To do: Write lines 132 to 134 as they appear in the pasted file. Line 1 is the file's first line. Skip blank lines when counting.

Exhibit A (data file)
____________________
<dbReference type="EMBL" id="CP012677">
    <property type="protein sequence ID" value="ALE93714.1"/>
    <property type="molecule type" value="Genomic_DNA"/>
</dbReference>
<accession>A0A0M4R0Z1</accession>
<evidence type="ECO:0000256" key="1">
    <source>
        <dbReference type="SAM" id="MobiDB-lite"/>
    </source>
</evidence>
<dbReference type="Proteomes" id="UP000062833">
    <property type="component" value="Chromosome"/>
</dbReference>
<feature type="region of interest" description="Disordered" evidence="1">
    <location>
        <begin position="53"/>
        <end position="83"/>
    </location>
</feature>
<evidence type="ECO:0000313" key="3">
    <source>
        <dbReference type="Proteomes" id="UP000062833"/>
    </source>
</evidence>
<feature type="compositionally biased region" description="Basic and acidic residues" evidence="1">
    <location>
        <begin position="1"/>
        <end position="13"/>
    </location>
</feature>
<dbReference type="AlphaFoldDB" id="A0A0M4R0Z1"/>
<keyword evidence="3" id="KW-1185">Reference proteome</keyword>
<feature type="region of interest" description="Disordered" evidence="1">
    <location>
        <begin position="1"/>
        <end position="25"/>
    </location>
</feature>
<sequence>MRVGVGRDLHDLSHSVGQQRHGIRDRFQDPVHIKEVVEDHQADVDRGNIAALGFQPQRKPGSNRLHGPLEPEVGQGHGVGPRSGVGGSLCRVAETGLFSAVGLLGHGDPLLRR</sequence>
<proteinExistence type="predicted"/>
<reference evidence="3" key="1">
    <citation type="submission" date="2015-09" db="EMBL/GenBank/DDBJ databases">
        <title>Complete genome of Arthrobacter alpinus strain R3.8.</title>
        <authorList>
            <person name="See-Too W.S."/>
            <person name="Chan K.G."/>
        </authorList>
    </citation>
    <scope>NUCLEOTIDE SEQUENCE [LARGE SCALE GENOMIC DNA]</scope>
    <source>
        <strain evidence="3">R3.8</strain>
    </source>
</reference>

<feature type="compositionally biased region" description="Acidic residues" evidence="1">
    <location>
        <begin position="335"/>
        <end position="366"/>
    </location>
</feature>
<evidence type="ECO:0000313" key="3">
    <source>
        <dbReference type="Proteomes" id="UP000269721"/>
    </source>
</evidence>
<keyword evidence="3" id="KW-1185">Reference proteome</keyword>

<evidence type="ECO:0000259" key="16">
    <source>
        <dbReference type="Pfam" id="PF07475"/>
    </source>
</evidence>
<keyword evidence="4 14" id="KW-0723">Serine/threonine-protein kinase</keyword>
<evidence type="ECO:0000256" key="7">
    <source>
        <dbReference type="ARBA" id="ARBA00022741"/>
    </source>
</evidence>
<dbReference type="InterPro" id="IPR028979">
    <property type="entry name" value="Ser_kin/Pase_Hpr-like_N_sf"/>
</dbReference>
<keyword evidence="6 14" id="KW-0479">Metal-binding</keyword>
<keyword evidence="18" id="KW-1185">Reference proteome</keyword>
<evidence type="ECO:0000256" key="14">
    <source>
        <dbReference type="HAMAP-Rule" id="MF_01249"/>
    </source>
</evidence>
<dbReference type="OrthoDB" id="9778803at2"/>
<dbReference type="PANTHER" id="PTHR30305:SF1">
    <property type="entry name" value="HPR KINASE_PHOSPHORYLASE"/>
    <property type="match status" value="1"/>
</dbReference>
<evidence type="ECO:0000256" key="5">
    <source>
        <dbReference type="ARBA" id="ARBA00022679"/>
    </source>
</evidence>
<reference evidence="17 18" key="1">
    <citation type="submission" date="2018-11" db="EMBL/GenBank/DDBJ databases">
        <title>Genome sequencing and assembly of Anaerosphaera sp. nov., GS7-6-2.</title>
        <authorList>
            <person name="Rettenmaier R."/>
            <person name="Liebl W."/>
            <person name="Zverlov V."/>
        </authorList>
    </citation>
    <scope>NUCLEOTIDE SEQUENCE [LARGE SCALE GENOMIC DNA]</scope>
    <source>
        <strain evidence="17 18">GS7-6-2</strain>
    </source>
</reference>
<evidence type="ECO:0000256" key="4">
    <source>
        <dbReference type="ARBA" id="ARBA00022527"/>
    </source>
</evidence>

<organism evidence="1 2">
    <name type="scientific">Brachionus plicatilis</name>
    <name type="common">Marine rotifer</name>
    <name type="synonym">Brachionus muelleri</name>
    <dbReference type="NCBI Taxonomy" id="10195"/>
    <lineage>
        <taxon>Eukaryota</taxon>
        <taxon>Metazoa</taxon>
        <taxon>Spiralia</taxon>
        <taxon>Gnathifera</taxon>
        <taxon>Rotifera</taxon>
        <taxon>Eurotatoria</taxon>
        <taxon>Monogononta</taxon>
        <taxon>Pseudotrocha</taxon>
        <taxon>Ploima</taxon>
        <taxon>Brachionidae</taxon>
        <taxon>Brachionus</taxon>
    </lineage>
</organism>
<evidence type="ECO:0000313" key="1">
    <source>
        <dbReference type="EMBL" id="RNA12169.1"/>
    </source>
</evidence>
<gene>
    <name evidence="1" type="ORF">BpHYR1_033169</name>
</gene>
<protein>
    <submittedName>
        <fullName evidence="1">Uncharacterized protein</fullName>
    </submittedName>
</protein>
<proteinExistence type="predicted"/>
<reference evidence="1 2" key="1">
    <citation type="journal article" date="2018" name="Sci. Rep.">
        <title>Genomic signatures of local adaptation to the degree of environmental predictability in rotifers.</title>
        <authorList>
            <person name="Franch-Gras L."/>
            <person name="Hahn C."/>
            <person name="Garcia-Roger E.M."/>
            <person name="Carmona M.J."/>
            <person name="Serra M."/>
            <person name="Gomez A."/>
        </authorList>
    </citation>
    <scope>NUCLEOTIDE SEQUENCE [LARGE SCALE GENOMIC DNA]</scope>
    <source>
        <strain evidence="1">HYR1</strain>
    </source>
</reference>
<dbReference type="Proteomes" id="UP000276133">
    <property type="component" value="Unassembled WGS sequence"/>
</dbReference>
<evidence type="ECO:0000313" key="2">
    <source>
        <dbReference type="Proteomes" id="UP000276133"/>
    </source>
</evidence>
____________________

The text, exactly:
        <taxon>Brachionus</taxon>
    </lineage>
</organism>